What up Newgrounds. Today I went though some dumbass bullshit with coding, and I figured I'd share the behind the scenes process of some dumbshit that can happen when you program. Maybe you'll learn a thing or two. Or maybe I'll be a terrible explainer. Who knows. Maybe I wrote this to process and vent and get it all out of my system. Hopefully I explain it all nice and it's an interesting read. Tell me if you find any typos.
A bit of context, I'm using HaxeFlixel, which is based upon OpenFL, which is based upon how flash does things. So maybe if you're familiar with any of these you can understand a bit better, or learn something about these.
The problem was that when posting the game as HTML5, the game does NOT scale to the viewport/stage/whatever.
Let's say your game was 300x250 in size. That's about the size of an average retro pixel art game I think. If you were to upload it to Newgrounds as a HTML5 file, you would have to set the viewport to 300x250 exactly, and it would be a tiny window on screen. Even if you tried to set it to a higher res, it would just be a tiny window within a window. It goes the other way too. Let's say you had a 1920x1080 res game, and you wanted to upload it to NG. Well, if you don't have proper scaling setup, the viewport only shows a small portion of the full image.
(Let's say the browser window is the Newgrounds viewport. Works basically the same way anyways. The browser window in this case is about 680x460. The game here is about 200px. As you can see it doesn't fit the full window nicely)
(And in this instance, the game is like 1000px, way too big!)
There are likely a few solutions to this. Luckily, OpenFL has a super simple one. It's essentially a switch you can flip. OpenFL has a little file you can edit, called Project.xml. It has all sorts of parameters, and modifacations you can make to make the program work differently. XML is similar to HTML in style, so I'll just post a code snippet and explain.
<window if="html5" resizable="false" />
the "window" part says that it wants to modify the window attributes. The "if" says this line will only work if the html5 code define is set (it gets set automatically depending on which target you are building for). Now you'll see what we're after. The "resizeable". This sets it so the program display scales nicely to whatever window size we want. All we have to do is change "false" to "true". And voila!
(How it SHOULD have worked)
Seems like a simple fix right? It usually is. That's how I got my other projects like Monster Mashing, or the Christmas ADVENTure collab to work on mobile. On Newgrounds, when you're playing a mobile game, the viewport size is automatically set to your phone's browser window. So whether you have a 192x108 phone size, or a 1920x1080 phone size, the games WILL be somewhat of a consistent size. The aspect ratio fixing is a bit of a different post itself, so I won't get into that. But what I'm saying is I HAVE done this before, and it worked just fine. But for some reason...it just didn't this time?
(How it actually worked the first time I tried it)
I pretty much triple checked that 'resizable' was true. I made sure that the Project.xml file was nearly the exact same as the other projects that I KNEW worked. So what's the issue? I'm using an additional framework called DjFlixel. It's like a bunch of helper classes and whatnot for HaxeFlixel. It does a bunch of neat things, like cool UI shit, better control handling, and making it so that you can hot-reload assets during runtime, so that you don't have to recompile after every little change. I recommend checking it out. I wondered if that was the issue? I did a bunch of shit to it. Nothing seemed to be working though. I even started a fresh project, to see if the default setup somehow broke for me. But the fresh one worked just fine. I added all my code to it to see if it worked. Nope. I straight up refactored a bunch of code to not use ANY parts of DJFlixel. Stuff was still broke.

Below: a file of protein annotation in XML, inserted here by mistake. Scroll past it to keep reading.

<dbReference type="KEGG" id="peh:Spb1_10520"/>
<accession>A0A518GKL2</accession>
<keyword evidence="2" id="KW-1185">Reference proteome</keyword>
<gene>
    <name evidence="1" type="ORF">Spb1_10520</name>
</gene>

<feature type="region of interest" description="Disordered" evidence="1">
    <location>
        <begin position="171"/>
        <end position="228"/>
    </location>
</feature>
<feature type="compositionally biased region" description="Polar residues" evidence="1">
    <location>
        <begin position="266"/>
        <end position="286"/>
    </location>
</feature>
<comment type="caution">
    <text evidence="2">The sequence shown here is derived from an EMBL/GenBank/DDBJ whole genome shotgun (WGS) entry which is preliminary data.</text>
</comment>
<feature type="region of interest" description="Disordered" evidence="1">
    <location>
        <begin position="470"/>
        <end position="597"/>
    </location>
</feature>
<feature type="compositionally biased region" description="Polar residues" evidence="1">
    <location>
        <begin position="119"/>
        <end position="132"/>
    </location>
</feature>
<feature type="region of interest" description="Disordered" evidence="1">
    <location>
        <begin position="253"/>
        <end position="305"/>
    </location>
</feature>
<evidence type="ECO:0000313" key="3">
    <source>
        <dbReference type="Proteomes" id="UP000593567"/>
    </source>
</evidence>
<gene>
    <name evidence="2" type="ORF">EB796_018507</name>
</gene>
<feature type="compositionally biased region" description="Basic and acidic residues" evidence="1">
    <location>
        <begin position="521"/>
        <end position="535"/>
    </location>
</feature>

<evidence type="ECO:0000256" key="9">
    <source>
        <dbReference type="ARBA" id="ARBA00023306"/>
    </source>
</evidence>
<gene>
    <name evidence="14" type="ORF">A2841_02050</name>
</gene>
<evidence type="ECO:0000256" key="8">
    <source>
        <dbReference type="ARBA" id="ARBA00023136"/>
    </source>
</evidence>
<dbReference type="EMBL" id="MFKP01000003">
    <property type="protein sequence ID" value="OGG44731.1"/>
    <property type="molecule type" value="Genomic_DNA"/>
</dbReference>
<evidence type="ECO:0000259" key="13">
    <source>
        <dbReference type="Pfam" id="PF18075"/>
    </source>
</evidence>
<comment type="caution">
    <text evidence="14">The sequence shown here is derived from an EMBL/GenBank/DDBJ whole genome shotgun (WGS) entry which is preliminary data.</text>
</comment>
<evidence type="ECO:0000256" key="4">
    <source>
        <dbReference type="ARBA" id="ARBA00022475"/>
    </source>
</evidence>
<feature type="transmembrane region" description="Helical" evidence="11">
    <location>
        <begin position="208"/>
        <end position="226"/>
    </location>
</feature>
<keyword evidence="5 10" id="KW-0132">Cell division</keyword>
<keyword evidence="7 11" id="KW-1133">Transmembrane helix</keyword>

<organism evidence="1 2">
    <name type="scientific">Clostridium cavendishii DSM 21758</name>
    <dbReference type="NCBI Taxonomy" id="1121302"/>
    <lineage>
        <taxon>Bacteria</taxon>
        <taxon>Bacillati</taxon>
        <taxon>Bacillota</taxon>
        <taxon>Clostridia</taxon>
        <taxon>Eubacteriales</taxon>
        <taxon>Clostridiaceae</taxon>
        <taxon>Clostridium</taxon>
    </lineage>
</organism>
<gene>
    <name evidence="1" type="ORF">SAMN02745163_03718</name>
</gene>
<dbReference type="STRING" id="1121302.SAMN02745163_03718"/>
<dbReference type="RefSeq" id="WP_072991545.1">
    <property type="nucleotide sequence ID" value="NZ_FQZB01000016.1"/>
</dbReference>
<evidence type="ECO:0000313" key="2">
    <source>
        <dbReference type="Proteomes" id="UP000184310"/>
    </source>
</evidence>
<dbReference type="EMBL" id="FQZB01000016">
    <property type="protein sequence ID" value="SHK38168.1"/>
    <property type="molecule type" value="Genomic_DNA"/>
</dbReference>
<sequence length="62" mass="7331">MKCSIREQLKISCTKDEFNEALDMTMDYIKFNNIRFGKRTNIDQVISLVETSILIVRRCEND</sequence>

Haxe has a little package manager style system, similar to npm, which is the package manager for Node.js (npm is short for node package manager duh). Say I wanted to make a game with HaxeFlixel. Instead of putting a HaxeFlixel folder within my actual source code (I believe you had to do something similar for oldschool AS3 flixel games), I can install HaxeFlixel to the 'haxelib' which is short for haxe library I guess lol. So it's like a code library in a way. Like an extension of your source code. You can use those pieces of code in your own source code, without having to directly include it, if that all makes sense. I'm preeeetty sure it's just for organizational purposes. BUT BASICALLY it's as if all that code was in your source code folder and you can use it like normal.
I need to explain that because there's another difference between this project, and Monster Mashing, an example where it could resize properly. Monster Mashing uses DjFlixel too. Although, sliiightly differently. Monster Mashing uses DJFlixel by actually including the code within it's own code, rather than through haxelib. So if you were to look at the Monster Mashing source code, you'll notice that djflixel is a folder within source/ . I did that just so that I didn't have to deal with installing it on haxelib on the different PCs I work on lol. I was also fine with that because I only used it for ONE feature that DJFlixel has, which is a fader that fades the screen in steps, rather than smoothly.